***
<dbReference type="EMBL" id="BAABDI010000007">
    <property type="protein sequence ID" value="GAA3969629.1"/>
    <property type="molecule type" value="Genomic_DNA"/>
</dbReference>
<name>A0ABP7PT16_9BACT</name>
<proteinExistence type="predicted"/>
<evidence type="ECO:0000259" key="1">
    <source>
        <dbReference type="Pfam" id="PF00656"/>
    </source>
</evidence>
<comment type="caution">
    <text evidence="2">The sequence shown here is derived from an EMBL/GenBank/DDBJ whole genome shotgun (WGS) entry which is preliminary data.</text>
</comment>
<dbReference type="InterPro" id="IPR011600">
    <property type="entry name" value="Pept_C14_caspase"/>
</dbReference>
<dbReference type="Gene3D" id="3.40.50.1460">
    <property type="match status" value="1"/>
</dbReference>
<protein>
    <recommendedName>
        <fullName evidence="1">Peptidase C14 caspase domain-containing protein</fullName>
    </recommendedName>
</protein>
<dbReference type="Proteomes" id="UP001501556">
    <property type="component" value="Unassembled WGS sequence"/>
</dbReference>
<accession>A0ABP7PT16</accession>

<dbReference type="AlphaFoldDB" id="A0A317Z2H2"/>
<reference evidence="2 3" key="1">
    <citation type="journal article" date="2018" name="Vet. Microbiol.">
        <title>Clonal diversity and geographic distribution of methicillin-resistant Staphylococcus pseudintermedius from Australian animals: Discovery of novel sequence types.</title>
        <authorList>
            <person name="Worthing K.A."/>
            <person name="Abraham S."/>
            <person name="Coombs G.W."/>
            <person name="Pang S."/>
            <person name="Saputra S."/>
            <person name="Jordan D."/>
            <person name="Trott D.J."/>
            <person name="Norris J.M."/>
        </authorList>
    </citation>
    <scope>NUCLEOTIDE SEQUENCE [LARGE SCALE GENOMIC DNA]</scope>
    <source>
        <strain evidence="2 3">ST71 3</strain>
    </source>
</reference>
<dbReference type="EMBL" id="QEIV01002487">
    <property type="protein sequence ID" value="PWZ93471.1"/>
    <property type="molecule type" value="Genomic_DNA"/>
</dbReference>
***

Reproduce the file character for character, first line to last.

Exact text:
<dbReference type="EMBL" id="BAABDI010000007">
    <property type="protein sequence ID" value="GAA3969629.1"/>
    <property type="molecule type" value="Genomic_DNA"/>
</dbReference>
<name>A0ABP7PT16_9BACT</name>
<proteinExistence type="predicted"/>
<evidence type="ECO:0000259" key="1">
    <source>
        <dbReference type="Pfam" id="PF00656"/>
    </source>
</evidence>
<comment type="caution">
    <text evidence="2">The sequence shown here is derived from an EMBL/GenBank/DDBJ whole genome shotgun (WGS) entry which is preliminary data.</text>
</comment>
<dbReference type="InterPro" id="IPR011600">
    <property type="entry name" value="Pept_C14_caspase"/>
</dbReference>
<dbReference type="Gene3D" id="3.40.50.1460">
    <property type="match status" value="1"/>
</dbReference>
<protein>
    <recommendedName>
        <fullName evidence="1">Peptidase C14 caspase domain-containing protein</fullName>
    </recommendedName>
</protein>
<dbReference type="Proteomes" id="UP001501556">
    <property type="component" value="Unassembled WGS sequence"/>
</dbReference>
<accession>A0ABP7PT16</accession>

<dbReference type="AlphaFoldDB" id="A0A317Z2H2"/>
<reference evidence="2 3" key="1">
    <citation type="journal article" date="2018" name="Vet. Microbiol.">
        <title>Clonal diversity and geographic distribution of methicillin-resistant Staphylococcus pseudintermedius from Australian animals: Discovery of novel sequence types.</title>
        <authorList>
            <person name="Worthing K.A."/>
            <person name="Abraham S."/>
            <person name="Coombs G.W."/>
            <person name="Pang S."/>
            <person name="Saputra S."/>
            <person name="Jordan D."/>
            <person name="Trott D.J."/>
            <person name="Norris J.M."/>
        </authorList>
    </citation>
    <scope>NUCLEOTIDE SEQUENCE [LARGE SCALE GENOMIC DNA]</scope>
    <source>
        <strain evidence="2 3">ST71 3</strain>
    </source>
</reference>
<dbReference type="EMBL" id="QEIV01002487">
    <property type="protein sequence ID" value="PWZ93471.1"/>
    <property type="molecule type" value="Genomic_DNA"/>
</dbReference>